View Full Version : Some thoughts on POD

12-15-2005, 05:28 PM
Some of you have had good experiences with POD but I, and many others, have not. We have been decieved, disappointed and have lost money. So why did we do it?
Maybe we became impatient with the traditional publishing world as it is today, seemingly catering to celebrities and self-help gurus. The fiction world has its superstars who command huge royalties, perhaps using up the annual budgets of the big houses. As we over-40s know, things have changed in the last 30 years and there are few publishers who are willing to take risks.
But why did you write your book to begin with? I can only answer for myself. I wrote it in hopes of communicating some ideas to others, not to have it be listed online where hardly anyone will stumble upon it. And, to add insult to iinjury in my case, where if someone does find it, I will not see any royalties from a possible sale because of fraud.
We write to express a point of view. Perhaps that point of view does not appeal to a majority of readers, but I believe there is at least a small market for any thoughtful book. It is difficult find those readers with POD because many do not browse online. A good friend of mine said that she loves to browse in a bookstore and hold a book in her hand before buying it. I think the vast majority of readers feel this way, even in the era of the ebook and POD.
Best of luck with your ventures. I am finished with POD and ebooks.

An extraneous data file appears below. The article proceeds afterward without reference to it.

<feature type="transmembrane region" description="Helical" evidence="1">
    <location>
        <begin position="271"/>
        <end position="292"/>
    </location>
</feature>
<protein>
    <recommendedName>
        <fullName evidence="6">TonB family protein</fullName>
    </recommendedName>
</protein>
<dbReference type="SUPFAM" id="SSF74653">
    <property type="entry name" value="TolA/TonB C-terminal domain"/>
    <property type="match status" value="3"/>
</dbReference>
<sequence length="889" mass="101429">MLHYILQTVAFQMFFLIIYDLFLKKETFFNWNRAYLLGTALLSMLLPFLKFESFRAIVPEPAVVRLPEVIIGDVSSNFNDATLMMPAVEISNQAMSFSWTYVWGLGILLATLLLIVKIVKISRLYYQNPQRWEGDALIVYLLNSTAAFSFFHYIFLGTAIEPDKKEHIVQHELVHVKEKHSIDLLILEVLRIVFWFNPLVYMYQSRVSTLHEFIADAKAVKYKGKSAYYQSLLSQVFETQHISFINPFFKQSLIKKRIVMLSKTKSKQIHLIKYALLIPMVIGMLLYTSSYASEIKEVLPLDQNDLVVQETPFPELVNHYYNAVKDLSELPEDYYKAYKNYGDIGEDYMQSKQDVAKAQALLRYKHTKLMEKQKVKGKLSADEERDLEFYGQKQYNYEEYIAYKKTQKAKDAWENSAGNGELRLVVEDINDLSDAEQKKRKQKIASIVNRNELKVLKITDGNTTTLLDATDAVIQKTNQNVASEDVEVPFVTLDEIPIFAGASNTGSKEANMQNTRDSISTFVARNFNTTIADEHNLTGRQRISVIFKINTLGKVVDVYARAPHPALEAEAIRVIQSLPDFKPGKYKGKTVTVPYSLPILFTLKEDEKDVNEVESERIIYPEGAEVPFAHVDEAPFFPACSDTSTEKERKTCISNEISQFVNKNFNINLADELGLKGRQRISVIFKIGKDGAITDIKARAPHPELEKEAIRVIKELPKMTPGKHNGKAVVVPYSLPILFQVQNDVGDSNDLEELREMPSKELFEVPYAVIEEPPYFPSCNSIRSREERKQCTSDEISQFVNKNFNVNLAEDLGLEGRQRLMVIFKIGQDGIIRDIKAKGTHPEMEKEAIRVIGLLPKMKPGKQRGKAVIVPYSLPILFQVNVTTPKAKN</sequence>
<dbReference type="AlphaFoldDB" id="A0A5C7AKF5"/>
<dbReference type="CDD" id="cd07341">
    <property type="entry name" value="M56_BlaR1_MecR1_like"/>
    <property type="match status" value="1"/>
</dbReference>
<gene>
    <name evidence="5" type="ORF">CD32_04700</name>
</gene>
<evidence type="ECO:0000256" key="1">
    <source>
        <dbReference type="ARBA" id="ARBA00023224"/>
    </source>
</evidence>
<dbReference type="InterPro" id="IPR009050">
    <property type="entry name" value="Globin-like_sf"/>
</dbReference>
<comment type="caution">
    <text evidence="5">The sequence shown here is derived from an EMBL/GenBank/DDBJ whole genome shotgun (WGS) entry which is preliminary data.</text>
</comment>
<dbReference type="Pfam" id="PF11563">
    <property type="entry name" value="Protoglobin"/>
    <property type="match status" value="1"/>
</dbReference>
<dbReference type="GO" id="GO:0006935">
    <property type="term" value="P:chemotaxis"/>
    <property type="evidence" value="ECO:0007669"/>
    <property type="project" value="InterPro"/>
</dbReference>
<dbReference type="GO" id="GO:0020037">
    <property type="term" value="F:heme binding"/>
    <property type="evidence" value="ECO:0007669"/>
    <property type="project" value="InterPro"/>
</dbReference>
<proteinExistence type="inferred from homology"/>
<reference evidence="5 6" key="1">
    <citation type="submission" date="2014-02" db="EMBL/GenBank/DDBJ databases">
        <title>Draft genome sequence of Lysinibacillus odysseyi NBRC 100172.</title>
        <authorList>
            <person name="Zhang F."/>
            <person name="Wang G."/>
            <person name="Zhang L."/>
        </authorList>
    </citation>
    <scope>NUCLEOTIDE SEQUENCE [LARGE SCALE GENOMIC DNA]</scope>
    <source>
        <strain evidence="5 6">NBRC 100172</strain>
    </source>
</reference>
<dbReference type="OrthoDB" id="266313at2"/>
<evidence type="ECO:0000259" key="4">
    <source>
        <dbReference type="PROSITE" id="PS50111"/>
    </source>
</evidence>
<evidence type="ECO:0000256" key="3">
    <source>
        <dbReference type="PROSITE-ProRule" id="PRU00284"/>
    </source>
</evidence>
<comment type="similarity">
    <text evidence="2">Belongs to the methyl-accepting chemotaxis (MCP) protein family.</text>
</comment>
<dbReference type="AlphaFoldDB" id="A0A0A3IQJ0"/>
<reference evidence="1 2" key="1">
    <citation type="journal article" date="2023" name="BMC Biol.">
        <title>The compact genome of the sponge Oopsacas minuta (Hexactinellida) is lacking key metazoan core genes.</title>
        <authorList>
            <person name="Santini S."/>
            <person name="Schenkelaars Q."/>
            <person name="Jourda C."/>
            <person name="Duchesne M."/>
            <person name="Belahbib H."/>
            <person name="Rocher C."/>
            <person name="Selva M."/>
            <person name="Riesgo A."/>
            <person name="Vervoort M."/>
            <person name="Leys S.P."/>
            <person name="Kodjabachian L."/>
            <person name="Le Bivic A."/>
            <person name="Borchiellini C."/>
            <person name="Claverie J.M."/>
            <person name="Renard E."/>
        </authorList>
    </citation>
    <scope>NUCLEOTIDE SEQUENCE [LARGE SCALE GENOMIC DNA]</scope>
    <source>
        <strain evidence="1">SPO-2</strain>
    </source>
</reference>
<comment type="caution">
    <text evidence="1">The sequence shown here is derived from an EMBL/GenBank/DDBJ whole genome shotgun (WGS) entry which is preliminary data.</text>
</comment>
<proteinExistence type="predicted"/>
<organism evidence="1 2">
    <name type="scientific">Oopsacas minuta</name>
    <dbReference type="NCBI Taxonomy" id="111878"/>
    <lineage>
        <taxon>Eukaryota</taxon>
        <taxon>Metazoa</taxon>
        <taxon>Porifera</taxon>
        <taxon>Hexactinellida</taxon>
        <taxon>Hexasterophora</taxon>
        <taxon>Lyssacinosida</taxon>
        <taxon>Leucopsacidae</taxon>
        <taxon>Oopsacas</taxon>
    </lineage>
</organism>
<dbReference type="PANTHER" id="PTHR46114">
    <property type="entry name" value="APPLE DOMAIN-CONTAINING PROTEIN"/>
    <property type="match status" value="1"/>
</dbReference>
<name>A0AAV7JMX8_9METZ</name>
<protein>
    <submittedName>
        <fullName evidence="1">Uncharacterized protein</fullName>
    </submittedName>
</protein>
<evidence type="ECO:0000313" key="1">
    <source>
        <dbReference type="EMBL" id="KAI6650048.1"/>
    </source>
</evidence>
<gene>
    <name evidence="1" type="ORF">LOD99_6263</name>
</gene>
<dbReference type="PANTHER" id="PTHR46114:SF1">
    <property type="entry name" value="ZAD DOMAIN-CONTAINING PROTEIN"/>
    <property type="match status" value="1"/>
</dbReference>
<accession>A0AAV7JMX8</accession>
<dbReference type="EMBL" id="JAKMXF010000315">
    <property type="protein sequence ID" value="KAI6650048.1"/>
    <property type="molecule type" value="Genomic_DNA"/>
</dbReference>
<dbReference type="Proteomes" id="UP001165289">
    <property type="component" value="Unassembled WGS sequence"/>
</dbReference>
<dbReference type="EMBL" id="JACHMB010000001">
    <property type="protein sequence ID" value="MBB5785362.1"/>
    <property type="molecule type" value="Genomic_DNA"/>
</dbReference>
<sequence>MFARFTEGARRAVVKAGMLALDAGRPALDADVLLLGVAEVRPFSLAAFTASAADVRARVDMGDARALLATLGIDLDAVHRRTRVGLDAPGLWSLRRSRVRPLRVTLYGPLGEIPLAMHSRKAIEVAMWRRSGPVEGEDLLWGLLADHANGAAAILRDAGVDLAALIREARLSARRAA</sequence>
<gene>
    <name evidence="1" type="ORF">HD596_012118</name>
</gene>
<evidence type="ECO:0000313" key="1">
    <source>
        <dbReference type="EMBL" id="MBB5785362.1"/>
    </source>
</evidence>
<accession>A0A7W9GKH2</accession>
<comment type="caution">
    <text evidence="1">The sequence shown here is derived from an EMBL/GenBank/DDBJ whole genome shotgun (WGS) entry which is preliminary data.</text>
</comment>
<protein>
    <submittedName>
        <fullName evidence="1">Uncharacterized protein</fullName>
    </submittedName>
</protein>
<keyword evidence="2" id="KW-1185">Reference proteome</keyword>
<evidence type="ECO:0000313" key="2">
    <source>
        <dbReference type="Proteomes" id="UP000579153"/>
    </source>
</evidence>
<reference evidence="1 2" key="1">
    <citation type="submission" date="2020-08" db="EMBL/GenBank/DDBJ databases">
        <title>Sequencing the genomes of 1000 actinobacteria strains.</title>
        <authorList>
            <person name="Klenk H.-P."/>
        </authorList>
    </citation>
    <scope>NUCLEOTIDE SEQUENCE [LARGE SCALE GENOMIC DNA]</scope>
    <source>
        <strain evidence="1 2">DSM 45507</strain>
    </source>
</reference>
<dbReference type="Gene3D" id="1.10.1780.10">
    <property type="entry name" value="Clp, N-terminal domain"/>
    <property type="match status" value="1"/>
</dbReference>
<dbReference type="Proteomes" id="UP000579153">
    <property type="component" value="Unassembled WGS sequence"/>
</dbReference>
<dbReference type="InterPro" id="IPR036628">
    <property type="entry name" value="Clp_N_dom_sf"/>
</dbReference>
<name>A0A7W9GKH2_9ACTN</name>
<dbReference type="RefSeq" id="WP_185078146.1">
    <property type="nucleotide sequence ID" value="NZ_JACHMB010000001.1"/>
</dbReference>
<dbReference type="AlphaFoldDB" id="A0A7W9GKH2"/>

Cathy C
12-15-2005, 08:14 PM
I'm sorry you had such a negative experience, Ellen. I hope it hasn't soured you from continuing to write. There are plenty of small and large presses who pay advances and good royalties to new authors with a good story or useful information to tell.

Good luck with your future endeavors. Hang in there! :kiss:

12-15-2005, 11:19 PM
Cathy, I hope I don't sound bitter, I'm not. I just want to share my thoughts in hopes that other writers don't make the same mistakes I did, and wind up throwing good money after bad.
I am still writing and in the future will only deal with publishers who can actually put books on store shelves. Best of luck to you too. :)

12-16-2005, 11:38 PM
Hi Ellen,

Sorry to hear about your problems with a POD publisher. Could you elaborate a bit more about how the problems arose? You said that your book was only listed online and that the company committed fraud. Could you tell us which company it was/is and how the fraud was committed? It would be good for others to know about these problems so they could avoid the same mistakes. Thanks for sharing anything you can.

12-17-2005, 12:15 AM
... noting that both POD and ebooks are also used by companies that don't charge money and do provide publisher services (i.e. basically traditional small presses). I e-publish and have made money at it. It depends on finding a reputable press.

12-17-2005, 05:21 PM
Maggie2: See my thread on Heliographica in Bewares.
Veinglory: What you say is true. Still, you will never see your book on the shelf in Barnes and Nobles or the corner bookstore. If this is okay with you, then go for it.